The Balance of Payments

Economic Systems
How are resources allocated?
Topic Plan
The Market economic system
The Command economic system
The mixed economy
Market Vs Command systems
Economic Systems
• The way a nation is organised to
respond to the problem of scarcity
• Different economic systems use
different methods to answer the
Basic Economic Questions :
– 1. What to produce
– 2. How to produce
– 3. For whom to produce
Unlimited Needs
and Wants
Scarce Productive
Relative Scarcity
Basic Economic Questions
The Need for an Economic System
Types of Economic Systems
• The Market economy
• The Command economy
• The Mixed economy
1. Market Economies
• Also called capitalist or private
enterprise systems.
Features are:
• Productive resources are mainly owned
by private individuals.
Features of market economies
• Economic decision making is
decentralised (i.e. decisions are made
by individuals ) and the level of
government intervention is low.
• Economic motivation is self interest
(e.g profit motive)
Features of market economies
• Price is major criterion to allocate
goods and resource ( price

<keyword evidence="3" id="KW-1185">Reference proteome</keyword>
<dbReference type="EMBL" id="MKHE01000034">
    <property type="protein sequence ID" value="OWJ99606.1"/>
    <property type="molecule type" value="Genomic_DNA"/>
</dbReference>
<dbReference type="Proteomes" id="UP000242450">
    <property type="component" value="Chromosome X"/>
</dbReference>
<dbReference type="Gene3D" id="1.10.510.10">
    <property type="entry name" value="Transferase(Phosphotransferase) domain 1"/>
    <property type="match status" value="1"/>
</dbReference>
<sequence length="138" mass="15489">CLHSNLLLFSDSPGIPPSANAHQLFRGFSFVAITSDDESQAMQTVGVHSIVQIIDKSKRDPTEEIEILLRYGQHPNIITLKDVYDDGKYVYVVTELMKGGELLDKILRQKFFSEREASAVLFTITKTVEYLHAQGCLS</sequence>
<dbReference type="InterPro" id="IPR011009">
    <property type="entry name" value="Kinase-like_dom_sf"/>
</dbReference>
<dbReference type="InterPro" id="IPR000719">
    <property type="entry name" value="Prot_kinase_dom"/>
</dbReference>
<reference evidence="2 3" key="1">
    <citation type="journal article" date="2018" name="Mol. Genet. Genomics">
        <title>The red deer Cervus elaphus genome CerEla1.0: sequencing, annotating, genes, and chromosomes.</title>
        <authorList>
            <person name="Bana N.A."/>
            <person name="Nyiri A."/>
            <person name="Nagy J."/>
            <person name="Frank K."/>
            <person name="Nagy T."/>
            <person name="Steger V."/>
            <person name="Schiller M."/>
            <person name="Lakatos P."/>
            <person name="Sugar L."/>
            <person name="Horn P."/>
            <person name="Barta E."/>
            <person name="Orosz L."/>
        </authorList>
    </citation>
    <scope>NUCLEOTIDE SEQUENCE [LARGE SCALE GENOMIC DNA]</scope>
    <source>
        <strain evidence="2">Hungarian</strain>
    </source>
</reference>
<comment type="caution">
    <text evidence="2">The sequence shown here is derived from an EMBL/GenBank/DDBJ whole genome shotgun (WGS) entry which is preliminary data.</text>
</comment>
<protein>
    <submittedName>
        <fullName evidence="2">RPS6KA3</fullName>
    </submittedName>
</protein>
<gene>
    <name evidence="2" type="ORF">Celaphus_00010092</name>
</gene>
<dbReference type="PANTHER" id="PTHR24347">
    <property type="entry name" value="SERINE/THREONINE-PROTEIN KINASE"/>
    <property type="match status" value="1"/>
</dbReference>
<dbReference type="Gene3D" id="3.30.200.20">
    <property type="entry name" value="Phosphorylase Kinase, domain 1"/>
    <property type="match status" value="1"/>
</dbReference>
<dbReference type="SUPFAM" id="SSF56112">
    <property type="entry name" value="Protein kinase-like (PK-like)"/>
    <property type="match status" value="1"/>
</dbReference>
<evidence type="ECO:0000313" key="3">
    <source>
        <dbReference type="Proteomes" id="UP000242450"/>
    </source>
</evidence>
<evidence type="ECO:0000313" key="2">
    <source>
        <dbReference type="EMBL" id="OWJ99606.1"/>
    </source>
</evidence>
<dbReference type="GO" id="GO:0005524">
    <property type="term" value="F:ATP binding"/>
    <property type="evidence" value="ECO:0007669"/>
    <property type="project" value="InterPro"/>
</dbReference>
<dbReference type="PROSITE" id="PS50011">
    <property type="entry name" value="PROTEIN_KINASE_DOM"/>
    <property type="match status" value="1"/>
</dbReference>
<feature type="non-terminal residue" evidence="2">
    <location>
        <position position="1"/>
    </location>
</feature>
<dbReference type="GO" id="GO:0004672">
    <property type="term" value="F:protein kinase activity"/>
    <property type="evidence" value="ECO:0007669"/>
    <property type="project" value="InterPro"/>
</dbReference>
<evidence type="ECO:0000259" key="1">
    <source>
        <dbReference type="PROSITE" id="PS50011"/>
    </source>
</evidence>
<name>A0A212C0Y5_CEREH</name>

system/mechanism ).
• Efficiency is valued or rewarded.
2. Command Economies
• Also called socialist or centrally
planned economies.
Features are:
• Productive resources are owned mainly
by the state or the government.
Features of command economies
• Economic decision making is made
by a central authority or the
• Goods/services are distributed to
benefit the state as a whole, rather
than individuals
Features of command economies
• Non-price mechanisms such as
queuing, rationing coupons are used
to allocate goods among people.
• Equity is valued.
3. The Mixed Economy
• All modern economies are said to be a
mixture of - market forces ( price
system ) and
- government intervention
• In the past, major examples of centrally
planned economies were the former
USSR and China. These now have
allowed levels of market forces to operate
Economies in Transition
• Examples: Poland, East Germany,
Russia, Czech republic
• Rapid price and trade liberalisation
– immediate opening of markets
– privatisation of most state owned
– reform of tax, legal and financial system
Economies in Transition
The Phased approach
• Example: China
• 1978 Opening the doors to joint ventures
• gradual price liberalisation
• Agricultural reform
• Reform of state run enterprises
• Relaxed restrictions on on-state?industrial
firms (eg collectives, local government)
Market Vs Command Systems
• Advantages of market systems
– eg: economic freedom, efficiency etc
• Disadvantages of market systems
– eg: unequal distribution of income and wealth
• Advantages of command systems
– eg: Equity ( in theory )
• Disadvantages of command systems
– eg: inefficiencies and waste
The End
?McGraw-Hill Book Company Australia, 1999
PPS t/a Economics for Business 2/e